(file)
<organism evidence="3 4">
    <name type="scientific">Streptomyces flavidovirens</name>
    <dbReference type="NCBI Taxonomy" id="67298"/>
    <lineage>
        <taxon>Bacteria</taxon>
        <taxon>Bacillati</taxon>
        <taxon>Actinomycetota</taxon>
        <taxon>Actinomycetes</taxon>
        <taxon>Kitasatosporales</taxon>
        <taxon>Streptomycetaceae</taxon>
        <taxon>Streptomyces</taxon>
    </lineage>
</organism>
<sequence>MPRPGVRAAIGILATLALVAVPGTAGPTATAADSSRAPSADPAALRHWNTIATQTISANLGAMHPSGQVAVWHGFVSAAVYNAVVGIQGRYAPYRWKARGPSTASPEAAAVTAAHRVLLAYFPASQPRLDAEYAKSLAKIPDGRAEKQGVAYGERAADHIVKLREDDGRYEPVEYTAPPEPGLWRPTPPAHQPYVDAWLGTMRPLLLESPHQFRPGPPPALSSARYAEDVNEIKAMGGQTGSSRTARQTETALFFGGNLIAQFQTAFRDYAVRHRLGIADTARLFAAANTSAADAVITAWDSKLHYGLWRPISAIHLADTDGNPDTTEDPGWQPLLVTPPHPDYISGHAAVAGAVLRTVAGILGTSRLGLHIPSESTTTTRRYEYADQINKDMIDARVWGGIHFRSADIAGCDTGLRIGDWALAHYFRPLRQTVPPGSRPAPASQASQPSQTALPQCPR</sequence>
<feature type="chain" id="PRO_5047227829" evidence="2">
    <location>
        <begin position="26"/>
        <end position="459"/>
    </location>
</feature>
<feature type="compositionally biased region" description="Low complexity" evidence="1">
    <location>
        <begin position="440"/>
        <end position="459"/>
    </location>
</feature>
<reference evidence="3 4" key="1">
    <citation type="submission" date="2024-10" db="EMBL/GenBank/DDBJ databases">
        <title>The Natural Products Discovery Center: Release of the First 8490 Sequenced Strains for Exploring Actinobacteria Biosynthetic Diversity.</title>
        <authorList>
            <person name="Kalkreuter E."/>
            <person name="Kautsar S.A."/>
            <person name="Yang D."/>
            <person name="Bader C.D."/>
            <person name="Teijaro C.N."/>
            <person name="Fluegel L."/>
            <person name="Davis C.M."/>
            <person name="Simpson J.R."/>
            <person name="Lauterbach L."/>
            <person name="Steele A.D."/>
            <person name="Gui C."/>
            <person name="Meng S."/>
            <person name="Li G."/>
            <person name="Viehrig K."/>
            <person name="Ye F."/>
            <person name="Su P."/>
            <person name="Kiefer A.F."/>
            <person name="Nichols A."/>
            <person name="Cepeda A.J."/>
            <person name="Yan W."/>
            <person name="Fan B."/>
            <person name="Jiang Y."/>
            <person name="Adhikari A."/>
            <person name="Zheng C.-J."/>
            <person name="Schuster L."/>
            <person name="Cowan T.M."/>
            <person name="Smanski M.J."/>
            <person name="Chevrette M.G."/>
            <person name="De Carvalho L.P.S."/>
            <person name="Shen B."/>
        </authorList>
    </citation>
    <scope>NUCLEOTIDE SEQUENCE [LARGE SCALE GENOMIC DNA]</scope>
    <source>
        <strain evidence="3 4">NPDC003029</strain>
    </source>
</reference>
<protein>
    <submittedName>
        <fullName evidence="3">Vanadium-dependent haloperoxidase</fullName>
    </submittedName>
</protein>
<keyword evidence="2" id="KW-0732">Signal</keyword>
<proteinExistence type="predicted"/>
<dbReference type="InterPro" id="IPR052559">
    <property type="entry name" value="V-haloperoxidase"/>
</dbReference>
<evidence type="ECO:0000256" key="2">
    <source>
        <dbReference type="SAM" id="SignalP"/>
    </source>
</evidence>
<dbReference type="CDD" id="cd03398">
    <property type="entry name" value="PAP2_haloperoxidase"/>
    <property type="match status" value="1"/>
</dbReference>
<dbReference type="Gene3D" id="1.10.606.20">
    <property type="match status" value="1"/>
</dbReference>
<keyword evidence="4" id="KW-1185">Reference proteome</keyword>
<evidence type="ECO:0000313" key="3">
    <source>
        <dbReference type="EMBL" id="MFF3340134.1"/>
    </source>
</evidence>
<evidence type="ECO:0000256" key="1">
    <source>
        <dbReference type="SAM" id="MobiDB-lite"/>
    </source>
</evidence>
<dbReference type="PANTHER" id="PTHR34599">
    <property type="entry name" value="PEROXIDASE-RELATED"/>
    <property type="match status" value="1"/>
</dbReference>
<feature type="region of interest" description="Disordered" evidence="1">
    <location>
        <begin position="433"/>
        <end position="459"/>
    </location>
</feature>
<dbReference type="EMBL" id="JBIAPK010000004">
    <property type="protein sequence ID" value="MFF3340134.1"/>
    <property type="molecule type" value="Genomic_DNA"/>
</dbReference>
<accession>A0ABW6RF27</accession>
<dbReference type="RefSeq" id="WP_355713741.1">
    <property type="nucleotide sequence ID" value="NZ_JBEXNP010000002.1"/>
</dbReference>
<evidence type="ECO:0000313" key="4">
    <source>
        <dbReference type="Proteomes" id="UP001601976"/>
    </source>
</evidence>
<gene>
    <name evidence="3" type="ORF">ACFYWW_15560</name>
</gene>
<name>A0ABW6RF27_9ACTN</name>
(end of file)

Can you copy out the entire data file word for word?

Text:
<organism evidence="3 4">
    <name type="scientific">Streptomyces flavidovirens</name>
    <dbReference type="NCBI Taxonomy" id="67298"/>
    <lineage>
        <taxon>Bacteria</taxon>
        <taxon>Bacillati</taxon>
        <taxon>Actinomycetota</taxon>
        <taxon>Actinomycetes</taxon>
        <taxon>Kitasatosporales</taxon>
        <taxon>Streptomycetaceae</taxon>
        <taxon>Streptomyces</taxon>
    </lineage>
</organism>
<sequence>MPRPGVRAAIGILATLALVAVPGTAGPTATAADSSRAPSADPAALRHWNTIATQTISANLGAMHPSGQVAVWHGFVSAAVYNAVVGIQGRYAPYRWKARGPSTASPEAAAVTAAHRVLLAYFPASQPRLDAEYAKSLAKIPDGRAEKQGVAYGERAADHIVKLREDDGRYEPVEYTAPPEPGLWRPTPPAHQPYVDAWLGTMRPLLLESPHQFRPGPPPALSSARYAEDVNEIKAMGGQTGSSRTARQTETALFFGGNLIAQFQTAFRDYAVRHRLGIADTARLFAAANTSAADAVITAWDSKLHYGLWRPISAIHLADTDGNPDTTEDPGWQPLLVTPPHPDYISGHAAVAGAVLRTVAGILGTSRLGLHIPSESTTTTRRYEYADQINKDMIDARVWGGIHFRSADIAGCDTGLRIGDWALAHYFRPLRQTVPPGSRPAPASQASQPSQTALPQCPR</sequence>
<feature type="chain" id="PRO_5047227829" evidence="2">
    <location>
        <begin position="26"/>
        <end position="459"/>
    </location>
</feature>
<feature type="compositionally biased region" description="Low complexity" evidence="1">
    <location>
        <begin position="440"/>
        <end position="459"/>
    </location>
</feature>
<reference evidence="3 4" key="1">
    <citation type="submission" date="2024-10" db="EMBL/GenBank/DDBJ databases">
        <title>The Natural Products Discovery Center: Release of the First 8490 Sequenced Strains for Exploring Actinobacteria Biosynthetic Diversity.</title>
        <authorList>
            <person name="Kalkreuter E."/>
            <person name="Kautsar S.A."/>
            <person name="Yang D."/>
            <person name="Bader C.D."/>
            <person name="Teijaro C.N."/>
            <person name="Fluegel L."/>
            <person name="Davis C.M."/>
            <person name="Simpson J.R."/>
            <person name="Lauterbach L."/>
            <person name="Steele A.D."/>
            <person name="Gui C."/>
            <person name="Meng S."/>
            <person name="Li G."/>
            <person name="Viehrig K."/>
            <person name="Ye F."/>
            <person name="Su P."/>
            <person name="Kiefer A.F."/>
            <person name="Nichols A."/>
            <person name="Cepeda A.J."/>
            <person name="Yan W."/>
            <person name="Fan B."/>
            <person name="Jiang Y."/>
            <person name="Adhikari A."/>
            <person name="Zheng C.-J."/>
            <person name="Schuster L."/>
            <person name="Cowan T.M."/>
            <person name="Smanski M.J."/>
            <person name="Chevrette M.G."/>
            <person name="De Carvalho L.P.S."/>
            <person name="Shen B."/>
        </authorList>
    </citation>
    <scope>NUCLEOTIDE SEQUENCE [LARGE SCALE GENOMIC DNA]</scope>
    <source>
        <strain evidence="3 4">NPDC003029</strain>
    </source>
</reference>
<protein>
    <submittedName>
        <fullName evidence="3">Vanadium-dependent haloperoxidase</fullName>
    </submittedName>
</protein>
<keyword evidence="2" id="KW-0732">Signal</keyword>
<proteinExistence type="predicted"/>
<dbReference type="InterPro" id="IPR052559">
    <property type="entry name" value="V-haloperoxidase"/>
</dbReference>
<evidence type="ECO:0000256" key="2">
    <source>
        <dbReference type="SAM" id="SignalP"/>
    </source>
</evidence>
<dbReference type="CDD" id="cd03398">
    <property type="entry name" value="PAP2_haloperoxidase"/>
    <property type="match status" value="1"/>
</dbReference>
<dbReference type="Gene3D" id="1.10.606.20">
    <property type="match status" value="1"/>
</dbReference>
<keyword evidence="4" id="KW-1185">Reference proteome</keyword>
<evidence type="ECO:0000313" key="3">
    <source>
        <dbReference type="EMBL" id="MFF3340134.1"/>
    </source>
</evidence>
<evidence type="ECO:0000256" key="1">
    <source>
        <dbReference type="SAM" id="MobiDB-lite"/>
    </source>
</evidence>
<dbReference type="PANTHER" id="PTHR34599">
    <property type="entry name" value="PEROXIDASE-RELATED"/>
    <property type="match status" value="1"/>
</dbReference>
<feature type="region of interest" description="Disordered" evidence="1">
    <location>
        <begin position="433"/>
        <end position="459"/>
    </location>
</feature>
<dbReference type="EMBL" id="JBIAPK010000004">
    <property type="protein sequence ID" value="MFF3340134.1"/>
    <property type="molecule type" value="Genomic_DNA"/>
</dbReference>
<accession>A0ABW6RF27</accession>
<dbReference type="RefSeq" id="WP_355713741.1">
    <property type="nucleotide sequence ID" value="NZ_JBEXNP010000002.1"/>
</dbReference>
<evidence type="ECO:0000313" key="4">
    <source>
        <dbReference type="Proteomes" id="UP001601976"/>
    </source>
</evidence>
<gene>
    <name evidence="3" type="ORF">ACFYWW_15560</name>
</gene>
<name>A0ABW6RF27_9ACTN</name>